Almost-Fudge Gateau - adapted from Dorie Greenspan BFMHTY
Printer-friendly recipe
5 large eggs
9 ounces bittersweet chocolate, coursely chopped
1 cup sugar
5 Tablespoons unsalted butter, cut into chunks
2 Tablespoons coffee or water
1/3 cup all purpose flour
pinch of salt

Center a rack in the oven and preheat the oven to 350 degrees F. Spray the bottom of a 9-inch spring form pan with cooking spray, line the bottom with parchment paper, and spray the paper and sides of the pan with butter/flour baking spray. Place the pan on a baking sheet covered with parchment or a silicone mat.

Separate the eggs, putting the whites in a mixer bowl and the yolks in a small bowl.

Set a heatproof howl over a saucepan of simmering water and add the chocolate, sugar, butter and coffee. Stir occasionally until the chocolate and butter are melted; the sugar may be grainy and that’s fine. Remove the bowl from the saucepan and set aside to sit for three minutes.

Using a rubber spatula, stir in the yolks one by one, then fold in the flour.

Working with the whisk attachment of the mixer or hand mixer, beat the egg whites with a pinch of salt until they hold firm but glossy peaks. Using the spatula, stir about one quarter of the beaten whites into the batter, then gently fold in the rest. Scrape the batter into the pan and jiggle the pan from side to side a couple of times to even the batter.

Bake for 35 - 45 minutes, or until the cake has risen evenly (it might rise around the edges and you’ll think it’s done, but give it a few minutes more and the center will puff too) and the top has firmed (it will probably be cracked) and doesn’t shimmy when tapped; a thin knife inserted into the center should come out just slightly streaked with chocolate. Transfer the cake to a cooling rack and let the cake rest for 5 to 10 minutes.

Carefully release the side of the pan and remove it, then turn the cake over onto a rack and remove the pan bottom and parchment paper. Invert the cake onto another rack and cool to room temperature, right side up. As the cake cools, it may sink.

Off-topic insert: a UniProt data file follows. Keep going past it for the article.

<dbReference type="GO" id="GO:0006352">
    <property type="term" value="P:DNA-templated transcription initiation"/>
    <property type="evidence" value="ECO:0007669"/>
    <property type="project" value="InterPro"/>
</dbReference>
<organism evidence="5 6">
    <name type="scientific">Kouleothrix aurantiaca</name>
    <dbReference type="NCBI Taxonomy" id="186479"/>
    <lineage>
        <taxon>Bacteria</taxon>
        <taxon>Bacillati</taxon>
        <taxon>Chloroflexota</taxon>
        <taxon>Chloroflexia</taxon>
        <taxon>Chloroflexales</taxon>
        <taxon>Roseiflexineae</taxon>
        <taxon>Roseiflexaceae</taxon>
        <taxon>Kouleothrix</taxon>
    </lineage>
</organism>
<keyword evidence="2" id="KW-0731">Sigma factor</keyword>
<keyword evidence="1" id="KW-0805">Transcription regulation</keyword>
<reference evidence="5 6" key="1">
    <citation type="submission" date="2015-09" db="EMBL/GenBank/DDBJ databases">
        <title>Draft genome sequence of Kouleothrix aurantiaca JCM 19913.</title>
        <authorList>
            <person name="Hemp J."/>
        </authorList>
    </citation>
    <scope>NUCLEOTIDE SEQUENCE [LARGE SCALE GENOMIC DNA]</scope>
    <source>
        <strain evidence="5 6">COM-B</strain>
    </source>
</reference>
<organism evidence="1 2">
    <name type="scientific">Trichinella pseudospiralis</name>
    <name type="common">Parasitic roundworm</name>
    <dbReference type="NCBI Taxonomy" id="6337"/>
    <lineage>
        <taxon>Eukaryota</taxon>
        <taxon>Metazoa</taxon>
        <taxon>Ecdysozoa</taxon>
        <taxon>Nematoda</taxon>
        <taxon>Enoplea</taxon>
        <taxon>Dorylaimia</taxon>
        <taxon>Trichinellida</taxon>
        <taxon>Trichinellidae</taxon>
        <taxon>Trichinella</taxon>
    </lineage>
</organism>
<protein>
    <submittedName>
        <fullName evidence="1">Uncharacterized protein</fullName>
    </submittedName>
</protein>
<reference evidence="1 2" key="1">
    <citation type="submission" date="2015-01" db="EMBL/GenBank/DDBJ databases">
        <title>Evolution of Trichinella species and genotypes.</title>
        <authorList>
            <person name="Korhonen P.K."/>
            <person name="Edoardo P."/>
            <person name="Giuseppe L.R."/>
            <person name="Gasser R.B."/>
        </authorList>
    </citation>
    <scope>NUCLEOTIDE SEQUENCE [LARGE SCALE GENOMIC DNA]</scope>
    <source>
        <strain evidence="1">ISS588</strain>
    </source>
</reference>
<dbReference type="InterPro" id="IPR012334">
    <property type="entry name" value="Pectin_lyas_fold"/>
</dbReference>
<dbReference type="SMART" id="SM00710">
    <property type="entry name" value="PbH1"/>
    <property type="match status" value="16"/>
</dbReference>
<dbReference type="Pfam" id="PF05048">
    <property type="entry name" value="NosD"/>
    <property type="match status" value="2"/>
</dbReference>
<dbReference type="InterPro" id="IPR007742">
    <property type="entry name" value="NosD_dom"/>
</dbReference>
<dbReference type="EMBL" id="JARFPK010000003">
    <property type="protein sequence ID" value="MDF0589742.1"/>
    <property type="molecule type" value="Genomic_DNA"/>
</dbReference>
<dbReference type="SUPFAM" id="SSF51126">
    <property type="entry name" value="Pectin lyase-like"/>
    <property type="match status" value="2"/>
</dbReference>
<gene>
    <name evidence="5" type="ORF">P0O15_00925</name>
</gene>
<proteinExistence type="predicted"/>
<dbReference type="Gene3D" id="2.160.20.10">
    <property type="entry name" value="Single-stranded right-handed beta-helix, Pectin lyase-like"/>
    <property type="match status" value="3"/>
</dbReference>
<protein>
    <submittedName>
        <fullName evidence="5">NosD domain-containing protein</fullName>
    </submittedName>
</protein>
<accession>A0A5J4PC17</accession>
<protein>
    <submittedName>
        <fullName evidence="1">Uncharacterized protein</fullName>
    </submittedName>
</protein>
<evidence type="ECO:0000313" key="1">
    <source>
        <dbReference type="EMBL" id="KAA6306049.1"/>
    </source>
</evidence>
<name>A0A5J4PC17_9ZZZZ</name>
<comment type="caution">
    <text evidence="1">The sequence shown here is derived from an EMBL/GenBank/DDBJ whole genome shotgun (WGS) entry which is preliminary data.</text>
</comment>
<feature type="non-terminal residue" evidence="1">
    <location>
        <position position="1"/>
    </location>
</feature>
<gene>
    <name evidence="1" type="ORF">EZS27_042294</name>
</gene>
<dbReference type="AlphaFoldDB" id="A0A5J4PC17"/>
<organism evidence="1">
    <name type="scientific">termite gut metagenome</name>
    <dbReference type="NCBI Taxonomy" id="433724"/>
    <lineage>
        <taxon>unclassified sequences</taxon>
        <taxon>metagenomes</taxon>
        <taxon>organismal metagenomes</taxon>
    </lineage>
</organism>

For the Glaze
4 ounces bittersweet chocolate, coarsely chopped
1/2 cup heavy cream
2 teaspoons light corn syrup

First, turn the cooled cake over onto another rack so you’ll be grazing the flat bottom, and place the rack over a baking sheet lined with parchment paper to catch any drips.

Put the chocolate in a small heatproof bowl.

Melt the chocolate over a pan of simmering water or in a microwave oven- the chocolate should be just melted and warm, but not hot. Meanwhile, bring the cream to a boil in a small saucepan. Pour the hot cream over the chocolate and stir very gently with a rubber spatula until the mixture is smooth and shiny Stir in the corn syrup.

Pour the glaze over the cake and smooth the tip with a long metal icing spatula. Don’t worry if the glaze drips unevenly down the sides of the cake’ it will just add to its charm. allow the glaze to set at room temperature or, if you’re impatient, slip the cake into the fridge for about 20 minutes. If the glaze dulls in the fridge, just give it a little gently heat from a hairdryer.

Thursday, February 16, 2012

Snickerdoodles


I've been enjoying discovering cookies in Alice Medrich's most recent book Chewy Gooey Crispy Crunchy Melt-in Your-Mouth Cookies. I think the enjoyment I get has been heightened by meeting the author when she taught a class in the Bay area. She lives in the area, and she baked cookies for our class herself in her own oven.


That felt very special. It's been about 9 months since that demonstration, but I still love picking up the book and discovering new flavor combinations.

These cookies, though are a classic. Snickerdoodles are a favorite because they have cinnamon sugar coating on a sugar cookie, and they're pretty simple to make. I used Vietnamese cinnamon because of its spicy flavor, and I pressed the cinnamon sugar on to the cookie balls so that the cinnamon would really stick. It must have worked because these were flavorful, if a tad over baked. Watch them carefully and check two minutes before they are supposed to be done. If the edge resists a tiny bit when you nudge it with your finger but you can feel that the edge is the only part that's done, the cookies are perfect chewy cookies. If you like a crisper cookie, bake them a minute or two longer. You can find the recipe here.